An unusual weather month we have had. We have had more rain then other years, the winds varied from 15 – 20 - 25 knots (that is pretty standard). It does not mean that the days out on the Great Barrier Reef are any less enjoyable. As mentioned in previous reports there is always something to give your attention to. Last week, we had a couple on board that are 'into' gobies. They were very excited to see them in their natural habitat instead of the fish tank at home.
As with all animals, and certainly so the marine life on the Great Barrier Reef once you start observing these animals, it is clear how creatures help each other out. The Goby is a good example.
Some goby species live together with shrimps. The shrimp makes a home in the sand for both of them. The goby will help the shrimp protecting its life. They communicate by a tap of the goby's tail or a shrug by the shrimps 'feeler'. Because shrimps have very poor vision, the goby will warn him when something is aloof, by swimming to their home, the shrimp will know to follow. The goby deserves the nick name of watchmen and a place in the shrimps' home.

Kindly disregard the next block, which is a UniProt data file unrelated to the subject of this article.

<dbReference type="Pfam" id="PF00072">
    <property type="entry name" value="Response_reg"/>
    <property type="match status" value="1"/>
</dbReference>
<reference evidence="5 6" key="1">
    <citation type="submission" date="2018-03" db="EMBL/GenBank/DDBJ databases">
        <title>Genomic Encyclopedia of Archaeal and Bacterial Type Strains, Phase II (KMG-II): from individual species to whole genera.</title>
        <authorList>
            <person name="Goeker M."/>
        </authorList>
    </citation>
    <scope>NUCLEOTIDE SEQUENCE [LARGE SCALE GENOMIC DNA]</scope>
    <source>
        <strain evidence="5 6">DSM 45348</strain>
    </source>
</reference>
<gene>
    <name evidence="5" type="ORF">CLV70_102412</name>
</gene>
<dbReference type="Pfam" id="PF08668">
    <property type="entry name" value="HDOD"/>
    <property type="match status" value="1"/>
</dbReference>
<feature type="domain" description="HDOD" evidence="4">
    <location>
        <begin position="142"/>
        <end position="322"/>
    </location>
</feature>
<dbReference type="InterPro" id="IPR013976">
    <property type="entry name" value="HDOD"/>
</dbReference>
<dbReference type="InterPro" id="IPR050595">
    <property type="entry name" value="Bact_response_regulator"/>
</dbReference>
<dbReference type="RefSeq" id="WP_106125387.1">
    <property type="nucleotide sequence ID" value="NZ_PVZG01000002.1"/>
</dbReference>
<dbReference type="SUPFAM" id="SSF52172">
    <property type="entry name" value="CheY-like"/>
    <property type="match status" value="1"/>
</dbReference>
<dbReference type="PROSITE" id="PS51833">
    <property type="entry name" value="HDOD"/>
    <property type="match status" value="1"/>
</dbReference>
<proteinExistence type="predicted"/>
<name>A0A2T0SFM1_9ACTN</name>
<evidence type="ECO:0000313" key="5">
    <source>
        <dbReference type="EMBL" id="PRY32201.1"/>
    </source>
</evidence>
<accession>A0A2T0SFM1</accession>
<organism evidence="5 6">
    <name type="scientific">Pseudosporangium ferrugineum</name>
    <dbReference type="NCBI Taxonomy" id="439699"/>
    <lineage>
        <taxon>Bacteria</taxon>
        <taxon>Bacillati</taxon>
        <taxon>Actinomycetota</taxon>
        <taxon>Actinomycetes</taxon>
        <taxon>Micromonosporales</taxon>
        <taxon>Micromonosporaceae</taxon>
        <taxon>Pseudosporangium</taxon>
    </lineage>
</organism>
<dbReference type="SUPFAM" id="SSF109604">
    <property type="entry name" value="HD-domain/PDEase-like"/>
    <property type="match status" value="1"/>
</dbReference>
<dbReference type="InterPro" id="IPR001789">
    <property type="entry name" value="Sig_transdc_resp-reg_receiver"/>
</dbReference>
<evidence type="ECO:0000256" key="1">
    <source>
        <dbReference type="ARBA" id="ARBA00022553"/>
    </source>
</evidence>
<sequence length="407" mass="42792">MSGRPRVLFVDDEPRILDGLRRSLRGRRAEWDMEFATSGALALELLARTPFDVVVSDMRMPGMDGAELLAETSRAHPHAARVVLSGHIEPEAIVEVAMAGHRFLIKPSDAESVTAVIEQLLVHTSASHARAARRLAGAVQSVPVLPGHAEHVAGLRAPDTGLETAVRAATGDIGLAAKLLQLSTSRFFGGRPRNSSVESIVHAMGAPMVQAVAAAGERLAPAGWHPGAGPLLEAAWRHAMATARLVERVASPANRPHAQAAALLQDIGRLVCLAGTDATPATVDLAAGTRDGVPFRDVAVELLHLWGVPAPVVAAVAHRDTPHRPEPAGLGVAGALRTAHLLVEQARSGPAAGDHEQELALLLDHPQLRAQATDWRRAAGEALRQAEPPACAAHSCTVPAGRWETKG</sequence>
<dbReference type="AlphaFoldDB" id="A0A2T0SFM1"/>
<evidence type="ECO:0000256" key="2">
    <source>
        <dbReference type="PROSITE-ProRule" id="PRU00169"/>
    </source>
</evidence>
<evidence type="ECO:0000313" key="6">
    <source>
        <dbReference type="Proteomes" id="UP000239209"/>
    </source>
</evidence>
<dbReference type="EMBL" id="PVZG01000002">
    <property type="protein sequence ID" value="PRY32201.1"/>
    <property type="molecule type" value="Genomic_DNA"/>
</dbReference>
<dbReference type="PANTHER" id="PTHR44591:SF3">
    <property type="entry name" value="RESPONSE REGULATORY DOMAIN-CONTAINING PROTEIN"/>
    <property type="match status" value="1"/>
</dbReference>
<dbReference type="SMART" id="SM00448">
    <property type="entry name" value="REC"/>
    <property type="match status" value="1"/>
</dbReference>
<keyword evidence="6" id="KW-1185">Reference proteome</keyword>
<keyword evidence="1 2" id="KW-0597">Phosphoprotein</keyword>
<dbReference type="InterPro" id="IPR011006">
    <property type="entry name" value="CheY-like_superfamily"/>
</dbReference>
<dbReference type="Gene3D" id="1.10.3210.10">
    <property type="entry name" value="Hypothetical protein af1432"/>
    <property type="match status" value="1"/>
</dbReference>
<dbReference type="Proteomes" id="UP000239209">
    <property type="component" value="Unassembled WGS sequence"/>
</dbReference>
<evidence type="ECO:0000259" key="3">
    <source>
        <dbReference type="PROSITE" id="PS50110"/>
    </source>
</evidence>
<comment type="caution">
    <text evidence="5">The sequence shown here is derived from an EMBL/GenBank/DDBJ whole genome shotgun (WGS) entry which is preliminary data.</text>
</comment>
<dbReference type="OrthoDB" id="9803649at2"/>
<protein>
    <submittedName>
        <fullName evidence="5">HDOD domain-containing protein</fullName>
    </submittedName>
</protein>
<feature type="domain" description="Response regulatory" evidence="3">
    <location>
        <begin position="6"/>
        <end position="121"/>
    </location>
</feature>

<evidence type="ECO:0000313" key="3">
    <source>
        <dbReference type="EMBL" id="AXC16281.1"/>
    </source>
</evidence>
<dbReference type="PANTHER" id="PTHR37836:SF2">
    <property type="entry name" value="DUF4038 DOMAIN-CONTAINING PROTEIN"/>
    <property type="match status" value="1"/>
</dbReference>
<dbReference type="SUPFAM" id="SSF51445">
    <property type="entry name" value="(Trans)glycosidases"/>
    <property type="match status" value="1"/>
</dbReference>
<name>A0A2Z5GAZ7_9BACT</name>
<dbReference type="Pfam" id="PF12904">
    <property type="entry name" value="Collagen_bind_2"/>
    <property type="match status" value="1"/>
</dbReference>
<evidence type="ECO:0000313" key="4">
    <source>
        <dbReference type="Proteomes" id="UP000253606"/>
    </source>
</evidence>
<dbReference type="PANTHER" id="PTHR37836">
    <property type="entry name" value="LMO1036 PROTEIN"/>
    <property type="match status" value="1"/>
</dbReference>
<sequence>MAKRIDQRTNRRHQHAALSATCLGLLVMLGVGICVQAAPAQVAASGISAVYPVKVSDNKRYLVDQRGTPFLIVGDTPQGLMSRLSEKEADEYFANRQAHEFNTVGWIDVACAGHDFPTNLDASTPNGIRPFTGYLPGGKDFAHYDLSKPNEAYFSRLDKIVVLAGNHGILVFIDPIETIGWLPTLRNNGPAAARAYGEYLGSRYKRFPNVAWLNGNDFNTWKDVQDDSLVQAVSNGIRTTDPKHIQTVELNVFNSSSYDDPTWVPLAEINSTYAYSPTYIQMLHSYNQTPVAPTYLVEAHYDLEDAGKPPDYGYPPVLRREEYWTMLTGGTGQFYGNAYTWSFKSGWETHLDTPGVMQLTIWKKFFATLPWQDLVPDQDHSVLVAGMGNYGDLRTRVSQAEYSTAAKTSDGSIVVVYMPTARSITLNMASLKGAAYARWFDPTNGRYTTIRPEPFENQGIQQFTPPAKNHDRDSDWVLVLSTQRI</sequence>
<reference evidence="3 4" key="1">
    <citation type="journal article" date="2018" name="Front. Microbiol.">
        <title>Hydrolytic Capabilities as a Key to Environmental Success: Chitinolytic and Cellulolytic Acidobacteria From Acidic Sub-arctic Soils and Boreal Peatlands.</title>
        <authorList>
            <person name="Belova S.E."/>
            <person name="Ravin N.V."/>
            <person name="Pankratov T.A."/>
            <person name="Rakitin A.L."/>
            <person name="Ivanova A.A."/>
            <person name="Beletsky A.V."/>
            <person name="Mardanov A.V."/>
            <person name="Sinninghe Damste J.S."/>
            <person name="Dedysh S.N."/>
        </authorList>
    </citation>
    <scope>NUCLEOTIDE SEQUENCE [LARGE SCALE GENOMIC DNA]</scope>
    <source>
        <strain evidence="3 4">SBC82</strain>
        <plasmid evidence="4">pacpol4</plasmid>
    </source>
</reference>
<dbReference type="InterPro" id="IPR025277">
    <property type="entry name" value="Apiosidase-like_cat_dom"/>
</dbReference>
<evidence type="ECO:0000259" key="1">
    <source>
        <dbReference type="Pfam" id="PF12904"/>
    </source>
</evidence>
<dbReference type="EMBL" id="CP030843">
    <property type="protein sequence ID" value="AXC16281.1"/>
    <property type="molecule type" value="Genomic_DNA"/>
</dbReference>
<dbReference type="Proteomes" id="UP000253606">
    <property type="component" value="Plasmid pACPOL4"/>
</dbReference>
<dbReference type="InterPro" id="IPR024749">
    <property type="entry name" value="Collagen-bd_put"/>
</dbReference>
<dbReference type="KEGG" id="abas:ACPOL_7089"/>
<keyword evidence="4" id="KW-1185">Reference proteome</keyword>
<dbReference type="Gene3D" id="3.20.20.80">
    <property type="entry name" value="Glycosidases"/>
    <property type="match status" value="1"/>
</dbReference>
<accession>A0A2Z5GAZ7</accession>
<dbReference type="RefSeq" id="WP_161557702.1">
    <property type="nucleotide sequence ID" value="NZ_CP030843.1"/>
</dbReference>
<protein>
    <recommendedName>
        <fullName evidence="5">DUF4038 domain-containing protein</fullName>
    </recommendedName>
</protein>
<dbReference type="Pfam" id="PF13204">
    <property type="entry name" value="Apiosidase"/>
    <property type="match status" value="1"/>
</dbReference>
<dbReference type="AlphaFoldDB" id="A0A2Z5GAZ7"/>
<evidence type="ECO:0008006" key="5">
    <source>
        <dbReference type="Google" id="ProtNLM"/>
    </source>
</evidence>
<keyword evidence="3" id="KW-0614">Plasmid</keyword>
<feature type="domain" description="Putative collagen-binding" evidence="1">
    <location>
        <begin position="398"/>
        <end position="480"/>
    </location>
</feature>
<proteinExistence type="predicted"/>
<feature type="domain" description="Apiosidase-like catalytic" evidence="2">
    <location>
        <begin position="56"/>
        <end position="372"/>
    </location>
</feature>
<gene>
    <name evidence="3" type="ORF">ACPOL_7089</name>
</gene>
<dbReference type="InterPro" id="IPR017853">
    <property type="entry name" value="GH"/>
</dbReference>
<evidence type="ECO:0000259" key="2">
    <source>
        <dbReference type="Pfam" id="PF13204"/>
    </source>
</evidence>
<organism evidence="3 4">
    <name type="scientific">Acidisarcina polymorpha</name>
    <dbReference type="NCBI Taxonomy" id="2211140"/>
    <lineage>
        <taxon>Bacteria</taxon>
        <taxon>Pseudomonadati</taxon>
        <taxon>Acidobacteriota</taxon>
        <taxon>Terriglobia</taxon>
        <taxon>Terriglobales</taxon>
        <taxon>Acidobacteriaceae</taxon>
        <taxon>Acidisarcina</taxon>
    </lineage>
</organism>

Some Goby species are also called cleaners, they 'clean' (eat parasites) fins, skin, mouths of bigger fish. In human terms, they set up cleaning stations where bigger fish come for a visit to get a treatment, the bigger fish shows where it needs cleaning and the goby starts its job. This way the goby gets his food and the fish gets a wash and a polish. The Great Barrier Reef's Car wash.
These two varieties you can easily find while snorkelling or diving on our day trip, it is fun to watch, it is nice to see that underwater creatures help each other out. I still don't understand why above the water this seems to be a problem.